GOTHENBURG, Sweden—Sweden could become one of the first cashless countries, a new report finds. Swedes already conduct four out of five transactions without involving cash.
The report, partly produced by the Royal Institute of Technology, argues that Sweden may be completely cashless in 2030. It is a long road, but Bengt Nilervall, commercial policy expert at the Swedish Trade Federation believes that cash transactions in Sweden may drop to a mere five per cent in the next ten years.
Why is it that Sweden is so far ahead of other European countries in this regard? In southern Europe for instance, three out of four consumer transactions are still paid in cash.
The Swedish curiosity for new technology is one piece of the puzzle, Nilervall says. Staff is expensive in Sweden, which drives the development of other technical solutions, such as robots instead of cashiers. Another piece is the fact that Swedes have a comparatively high trust in institutions, such as politicians, government authorities, and banks, compared to other countries.
Retail will likely be the last industry to abandon cash, Nilervall says. There is a great awareness of the fact that some groups don’t use cards, such as senior citizens, small children, and people with disabilities. In some cases, cash is more convenient.
“In retail, the margins are so small, and the competition is so fierce, that I find it hard to believe that cash would disappear completely,” he said. “We are so sensitive to the customers’ needs that we will offer them as many means of payment as they want.”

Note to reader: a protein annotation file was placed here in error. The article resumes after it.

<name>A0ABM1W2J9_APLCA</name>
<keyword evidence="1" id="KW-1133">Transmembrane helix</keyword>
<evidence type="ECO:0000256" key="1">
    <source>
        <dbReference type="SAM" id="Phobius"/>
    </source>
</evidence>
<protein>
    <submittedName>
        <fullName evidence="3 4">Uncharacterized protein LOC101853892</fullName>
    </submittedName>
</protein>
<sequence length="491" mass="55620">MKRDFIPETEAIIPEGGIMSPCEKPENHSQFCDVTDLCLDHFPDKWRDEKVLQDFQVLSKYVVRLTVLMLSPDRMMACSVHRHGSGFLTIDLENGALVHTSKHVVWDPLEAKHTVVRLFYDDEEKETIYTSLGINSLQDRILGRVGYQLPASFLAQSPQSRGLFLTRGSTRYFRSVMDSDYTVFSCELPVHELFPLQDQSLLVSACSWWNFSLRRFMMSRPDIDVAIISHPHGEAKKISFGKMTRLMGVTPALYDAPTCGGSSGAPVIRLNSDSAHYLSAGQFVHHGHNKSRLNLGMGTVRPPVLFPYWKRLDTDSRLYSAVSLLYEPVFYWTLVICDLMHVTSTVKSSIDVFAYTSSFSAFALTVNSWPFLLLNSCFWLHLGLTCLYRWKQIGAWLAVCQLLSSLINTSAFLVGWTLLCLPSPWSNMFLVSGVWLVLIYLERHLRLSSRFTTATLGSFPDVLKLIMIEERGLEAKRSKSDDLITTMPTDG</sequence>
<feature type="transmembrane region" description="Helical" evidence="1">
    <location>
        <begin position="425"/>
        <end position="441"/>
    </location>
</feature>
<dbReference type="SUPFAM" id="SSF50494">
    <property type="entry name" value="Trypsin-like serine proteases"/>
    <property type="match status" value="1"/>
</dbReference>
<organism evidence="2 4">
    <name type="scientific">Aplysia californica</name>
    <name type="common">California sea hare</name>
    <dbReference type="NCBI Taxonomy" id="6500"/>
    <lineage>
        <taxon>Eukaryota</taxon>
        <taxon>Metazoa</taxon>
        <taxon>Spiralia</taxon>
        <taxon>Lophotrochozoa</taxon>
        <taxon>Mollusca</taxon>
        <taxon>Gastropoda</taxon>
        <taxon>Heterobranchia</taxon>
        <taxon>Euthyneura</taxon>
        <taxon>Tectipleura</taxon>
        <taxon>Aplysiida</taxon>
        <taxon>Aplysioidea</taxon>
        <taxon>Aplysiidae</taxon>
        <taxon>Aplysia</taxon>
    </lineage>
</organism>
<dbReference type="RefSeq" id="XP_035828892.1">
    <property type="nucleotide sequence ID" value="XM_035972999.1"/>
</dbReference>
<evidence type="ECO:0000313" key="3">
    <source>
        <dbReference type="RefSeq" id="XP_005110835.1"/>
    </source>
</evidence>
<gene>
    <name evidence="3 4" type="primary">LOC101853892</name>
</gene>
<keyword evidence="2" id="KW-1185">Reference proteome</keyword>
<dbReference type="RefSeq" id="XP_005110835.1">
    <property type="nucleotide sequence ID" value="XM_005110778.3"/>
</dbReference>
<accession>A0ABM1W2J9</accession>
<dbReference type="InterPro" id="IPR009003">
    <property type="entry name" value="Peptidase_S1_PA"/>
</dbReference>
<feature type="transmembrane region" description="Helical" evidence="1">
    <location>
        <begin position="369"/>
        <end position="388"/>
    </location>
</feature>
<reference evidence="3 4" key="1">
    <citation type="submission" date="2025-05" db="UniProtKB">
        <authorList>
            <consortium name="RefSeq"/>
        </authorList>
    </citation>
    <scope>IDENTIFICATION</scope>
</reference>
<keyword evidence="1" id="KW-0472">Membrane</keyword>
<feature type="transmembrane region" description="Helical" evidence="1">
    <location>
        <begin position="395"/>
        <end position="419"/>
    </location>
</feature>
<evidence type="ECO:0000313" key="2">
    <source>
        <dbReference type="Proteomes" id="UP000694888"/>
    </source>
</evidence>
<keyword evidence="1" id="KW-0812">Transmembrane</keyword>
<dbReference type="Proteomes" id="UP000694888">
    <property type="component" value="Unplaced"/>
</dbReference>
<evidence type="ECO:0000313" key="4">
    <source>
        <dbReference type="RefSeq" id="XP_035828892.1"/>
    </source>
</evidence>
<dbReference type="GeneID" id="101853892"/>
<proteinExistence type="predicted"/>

But the use of cash will likely decline, Nilervall thinks, especially as handling cash becomes more expensive. Banks, who control both cash and cards, pretty much call the shots. Once they make it too expensive and difficult to handle cash, their customers are likely to gravitate towards cards.
“It’s a natural step, from trading pearls and golden bricks and giant coins to other solutions,” he said. “Things are constantly evolving, the world is shrinking, so it’s only natural that new solutions arise.”
Sweden is already full of non-cash solutions in everyday life. You can pay for your parking, your public bathroom visit, and your cup of coffee with a text message. Even a magazine sold by, and for the benefit of, homeless people on the street are trying out credit card readers. Even church offerings can be paid electronically in some places.
Some businesses have ditched cash entirely. One of them is the ABBA Museum in Stockholm. As it turns out, a member of Sweden’s most legendary pop music institutions, Björn Ulvaeus, has a stake in the battle for a cashless Sweden. He has written opinion articles on the matter, arguing that coins and bills are expensive, support crime, and are “riddled with germs”.
The ABBA Museum declined to answer questions about their cashless operations, but their press representative confirmed that this is Ulvaeus’ own initiative. Björn Ulvaeus himself was not available for a comment, but in one of his articles on the matter, he writes:
“What will a thief do with stolen goods in a cashless society? How will street drug deals work? Imagine you’re a thief, what will you do with the TV set you just stole? Neither the fence nor the supermarket wants it, and you’re all out of milk at home.”
Ulvaeus was inspired to work for a cashless society after his son was robbed a few years ago, he told Swedish newspaper Aftonbladet.
Digital transactions are not safe either, however, and as online crime leads to service disruptions and stolen card information, there is always a chance for a backlash.
“This can become a bump in the road for this development, so everyone must double down on security,” Bengt Nilervall said.
However, cash or no cash, Sweden is getting a whole new range of coins and bills in a few years time, so it seems they might be around for a while.